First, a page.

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U.S. Department of Health and Human Services

Medical Devices

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FDA Safety Alert - Defibrillator Batteries

This is an archived document and is no longer current information.

 

March 28, 1985 

 

Dear Administrator: 

This is to alert you and all operators of cardiac defibrillators with rechargeable batteries that a potentially serious malfunction can occur because of premature battery failures. Please share this safety alert with all departments or individuals having responsibility for cardiac defibrillating equipment. 

Although you may have heard from certain manufacturing about the problem, other makes and models could present a similar hazard. 

We have received several recent reports of premature failure of some battery packs causing an ability to charge defibrillators to selected energy levels. The battery packs contain certain models of nickel-cadmium batteries manufactured by General Electric and distributed through defibrillator manufacturers and battery pack assemblers. These batteries may lose a substantial amount of their charge within a few days after being removed from the charger, and may fail suddenly and without warning. Testing will not reliably identify batteries subject to the potential failure. 

GE has noticed defibrillator manufacturers of the problem associated with some batteries produced from June through December of 1984. Three manufactures of defibrillators- Physio Control (Feb. 15,1985), Datascope (March 13, 1985), and Hewlett-Packard (March 21, 1985) – have recalled suspect battery packs from purchasers of their equipment. The affected battery packs are used in the following defibrillator models:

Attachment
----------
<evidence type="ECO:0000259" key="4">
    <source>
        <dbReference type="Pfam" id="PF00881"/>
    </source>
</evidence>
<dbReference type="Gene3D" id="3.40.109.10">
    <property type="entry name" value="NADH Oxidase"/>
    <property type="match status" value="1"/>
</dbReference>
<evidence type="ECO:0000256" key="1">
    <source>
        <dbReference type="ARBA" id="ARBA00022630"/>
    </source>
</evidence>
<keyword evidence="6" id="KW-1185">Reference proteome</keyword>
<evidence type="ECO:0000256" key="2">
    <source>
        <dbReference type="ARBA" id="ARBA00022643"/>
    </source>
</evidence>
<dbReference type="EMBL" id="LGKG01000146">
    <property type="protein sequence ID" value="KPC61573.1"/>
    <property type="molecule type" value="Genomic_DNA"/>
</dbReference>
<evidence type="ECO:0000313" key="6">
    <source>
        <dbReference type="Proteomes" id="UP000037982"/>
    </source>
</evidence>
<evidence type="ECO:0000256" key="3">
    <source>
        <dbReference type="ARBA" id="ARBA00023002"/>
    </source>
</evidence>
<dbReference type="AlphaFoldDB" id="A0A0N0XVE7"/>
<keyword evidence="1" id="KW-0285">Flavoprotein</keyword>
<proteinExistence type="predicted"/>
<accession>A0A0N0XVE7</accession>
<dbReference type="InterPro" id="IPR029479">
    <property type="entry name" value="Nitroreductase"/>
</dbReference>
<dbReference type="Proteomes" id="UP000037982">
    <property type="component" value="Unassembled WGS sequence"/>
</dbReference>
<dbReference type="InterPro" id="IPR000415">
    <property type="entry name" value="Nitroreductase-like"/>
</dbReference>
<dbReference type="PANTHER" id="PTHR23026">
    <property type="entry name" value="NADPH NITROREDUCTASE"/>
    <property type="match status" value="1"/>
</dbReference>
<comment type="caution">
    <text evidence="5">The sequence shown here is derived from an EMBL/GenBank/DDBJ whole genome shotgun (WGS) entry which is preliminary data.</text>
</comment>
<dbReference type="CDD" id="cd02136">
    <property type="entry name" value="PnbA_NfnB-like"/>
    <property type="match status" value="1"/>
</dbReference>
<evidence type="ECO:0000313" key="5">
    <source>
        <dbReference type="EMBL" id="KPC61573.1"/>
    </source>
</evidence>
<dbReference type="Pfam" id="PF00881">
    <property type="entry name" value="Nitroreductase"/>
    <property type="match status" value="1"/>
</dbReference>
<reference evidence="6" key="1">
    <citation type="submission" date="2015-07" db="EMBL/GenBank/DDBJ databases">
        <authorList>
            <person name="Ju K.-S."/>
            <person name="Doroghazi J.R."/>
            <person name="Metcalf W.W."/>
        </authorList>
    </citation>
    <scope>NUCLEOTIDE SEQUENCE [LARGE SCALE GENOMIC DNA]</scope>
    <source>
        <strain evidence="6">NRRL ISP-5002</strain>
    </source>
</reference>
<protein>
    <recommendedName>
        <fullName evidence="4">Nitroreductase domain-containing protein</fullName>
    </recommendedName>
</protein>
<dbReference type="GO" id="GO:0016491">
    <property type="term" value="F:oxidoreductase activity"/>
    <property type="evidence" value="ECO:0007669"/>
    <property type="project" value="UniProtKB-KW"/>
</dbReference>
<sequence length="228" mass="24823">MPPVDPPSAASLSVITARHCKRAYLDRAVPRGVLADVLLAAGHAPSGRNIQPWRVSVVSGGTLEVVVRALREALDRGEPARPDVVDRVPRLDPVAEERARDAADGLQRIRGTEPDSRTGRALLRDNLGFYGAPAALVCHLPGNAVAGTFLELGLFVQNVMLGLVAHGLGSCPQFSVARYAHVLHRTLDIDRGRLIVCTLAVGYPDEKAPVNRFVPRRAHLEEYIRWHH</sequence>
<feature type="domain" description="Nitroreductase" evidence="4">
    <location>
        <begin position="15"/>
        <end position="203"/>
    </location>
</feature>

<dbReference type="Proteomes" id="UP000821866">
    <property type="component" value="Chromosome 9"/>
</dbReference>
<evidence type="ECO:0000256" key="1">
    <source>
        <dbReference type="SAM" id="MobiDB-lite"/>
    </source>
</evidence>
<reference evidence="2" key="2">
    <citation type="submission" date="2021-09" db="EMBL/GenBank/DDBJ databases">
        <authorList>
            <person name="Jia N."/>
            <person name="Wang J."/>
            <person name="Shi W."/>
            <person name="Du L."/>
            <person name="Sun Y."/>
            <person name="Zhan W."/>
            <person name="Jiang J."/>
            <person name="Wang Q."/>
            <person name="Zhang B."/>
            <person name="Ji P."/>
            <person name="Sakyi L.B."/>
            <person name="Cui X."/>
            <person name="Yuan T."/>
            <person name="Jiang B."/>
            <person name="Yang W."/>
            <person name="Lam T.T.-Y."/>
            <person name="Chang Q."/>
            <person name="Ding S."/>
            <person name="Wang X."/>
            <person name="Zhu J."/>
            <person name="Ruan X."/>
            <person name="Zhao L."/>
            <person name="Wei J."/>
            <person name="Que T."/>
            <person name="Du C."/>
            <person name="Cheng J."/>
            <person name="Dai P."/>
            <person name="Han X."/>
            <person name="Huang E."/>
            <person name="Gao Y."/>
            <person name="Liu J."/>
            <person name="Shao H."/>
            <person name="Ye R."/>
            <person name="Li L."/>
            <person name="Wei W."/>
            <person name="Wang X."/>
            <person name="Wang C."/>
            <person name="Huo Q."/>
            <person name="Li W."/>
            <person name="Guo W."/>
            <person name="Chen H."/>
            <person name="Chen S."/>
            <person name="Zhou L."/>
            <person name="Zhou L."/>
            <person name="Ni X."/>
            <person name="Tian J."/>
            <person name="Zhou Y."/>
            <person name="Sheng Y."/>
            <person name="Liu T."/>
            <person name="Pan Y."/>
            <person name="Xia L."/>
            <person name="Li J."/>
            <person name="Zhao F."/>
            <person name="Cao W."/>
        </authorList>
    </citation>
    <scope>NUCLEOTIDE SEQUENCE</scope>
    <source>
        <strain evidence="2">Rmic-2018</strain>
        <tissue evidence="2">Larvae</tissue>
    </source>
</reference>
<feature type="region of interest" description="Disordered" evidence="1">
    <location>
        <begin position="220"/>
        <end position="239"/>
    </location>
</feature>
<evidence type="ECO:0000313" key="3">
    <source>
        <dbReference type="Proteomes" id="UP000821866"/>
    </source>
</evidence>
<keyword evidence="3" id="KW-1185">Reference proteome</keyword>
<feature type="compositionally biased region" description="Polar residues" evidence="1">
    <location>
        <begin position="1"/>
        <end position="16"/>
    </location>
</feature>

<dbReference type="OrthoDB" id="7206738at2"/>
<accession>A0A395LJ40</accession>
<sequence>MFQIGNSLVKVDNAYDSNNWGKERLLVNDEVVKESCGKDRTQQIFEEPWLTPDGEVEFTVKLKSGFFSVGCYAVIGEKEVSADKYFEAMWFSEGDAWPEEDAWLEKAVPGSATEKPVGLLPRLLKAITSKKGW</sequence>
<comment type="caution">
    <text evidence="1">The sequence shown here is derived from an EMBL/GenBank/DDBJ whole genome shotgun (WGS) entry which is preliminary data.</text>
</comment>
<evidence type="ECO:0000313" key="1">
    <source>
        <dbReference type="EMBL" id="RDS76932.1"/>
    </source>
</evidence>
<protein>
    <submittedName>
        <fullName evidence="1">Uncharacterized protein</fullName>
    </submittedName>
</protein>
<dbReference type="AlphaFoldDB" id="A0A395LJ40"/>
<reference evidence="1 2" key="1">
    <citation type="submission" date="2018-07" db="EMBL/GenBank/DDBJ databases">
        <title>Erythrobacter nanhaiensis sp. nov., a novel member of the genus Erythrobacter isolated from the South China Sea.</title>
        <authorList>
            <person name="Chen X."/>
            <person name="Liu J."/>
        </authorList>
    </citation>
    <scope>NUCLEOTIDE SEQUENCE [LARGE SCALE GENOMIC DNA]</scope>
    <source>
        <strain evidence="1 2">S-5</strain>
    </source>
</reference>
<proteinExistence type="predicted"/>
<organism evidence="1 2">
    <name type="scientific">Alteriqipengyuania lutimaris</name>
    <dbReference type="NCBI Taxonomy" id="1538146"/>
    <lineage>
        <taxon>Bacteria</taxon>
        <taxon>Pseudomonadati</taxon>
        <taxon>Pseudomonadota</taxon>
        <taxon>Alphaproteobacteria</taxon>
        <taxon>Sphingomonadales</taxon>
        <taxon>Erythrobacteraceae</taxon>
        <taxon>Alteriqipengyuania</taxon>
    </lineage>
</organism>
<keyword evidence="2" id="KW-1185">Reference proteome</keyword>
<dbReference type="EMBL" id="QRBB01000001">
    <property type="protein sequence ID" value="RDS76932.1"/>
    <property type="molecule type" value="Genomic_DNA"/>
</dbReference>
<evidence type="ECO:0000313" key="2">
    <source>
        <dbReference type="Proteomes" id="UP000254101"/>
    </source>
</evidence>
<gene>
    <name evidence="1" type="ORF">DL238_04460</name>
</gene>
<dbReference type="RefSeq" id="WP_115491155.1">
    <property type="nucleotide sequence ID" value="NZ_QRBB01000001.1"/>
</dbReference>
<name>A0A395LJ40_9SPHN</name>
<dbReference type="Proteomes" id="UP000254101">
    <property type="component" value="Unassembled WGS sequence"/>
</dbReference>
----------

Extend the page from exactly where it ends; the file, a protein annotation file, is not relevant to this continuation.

• Physio Control LIFEPACK 5
  • Physio Control LIFEPACK 6
  • Physio Control LIFEPACK 6S
  • Physio Control LIFEPACK 7
  • Datascope M/D3
  • Datascope M/D3A
  • Hewlett-Packard 78619A
  • Hewlett-Packard 78620A 

FDA and GE are investigating the possibility that other manufacturers of defibrillators may have used these batteries. We are not providing battery model numbers or specific date codes at this time because such information may not be readily accessible on the battery packs, and because GE is still conducting testing for other possibly defective lots. Users of all defibrillator with rechargeable batteries should contact manufacturers of their equipment for further information as it becomes known.

 

Until further specific information or replacement batteries are received, inform all operators and label all equipment with the following precautions immediately: 

For defibrillator that use either line power (A/C) or batteries, select line power whenever possible. 

When batteries must be used: 

  1. Insure that they are fully charged either by leaving them constantly charging or by frequently exchanging them in the charger, depending upon the charging procedure recommended by the defibrillator manufacturer.
  2. Have spare batteries and/or defibrillators available as a backup in the event a battery problem should arise during emergency field operations. 

You may obtain further information about this notice from Mr. Michael Audet of our Office of Training and Assistance at (301) 443-4600.

Reports of incidents relating to defibrillator batteries or other problems should be reported to the manufacturer. 

We appreciate your cooperation and hope this information will help prevent further problems.

 

Sincerely yours,

John. C Villforth
Director
Center for Devices and Radiological Health
Food and Drug Administration

 

If you have questions about this Notification, please contact FDA's  Division of of Small Manufacturers, International and Consumer Assistance (DSMICA) by e-mail at dsmica@fda.hhs.gov or by phone at 1-800-638-2041 or 301-796-7100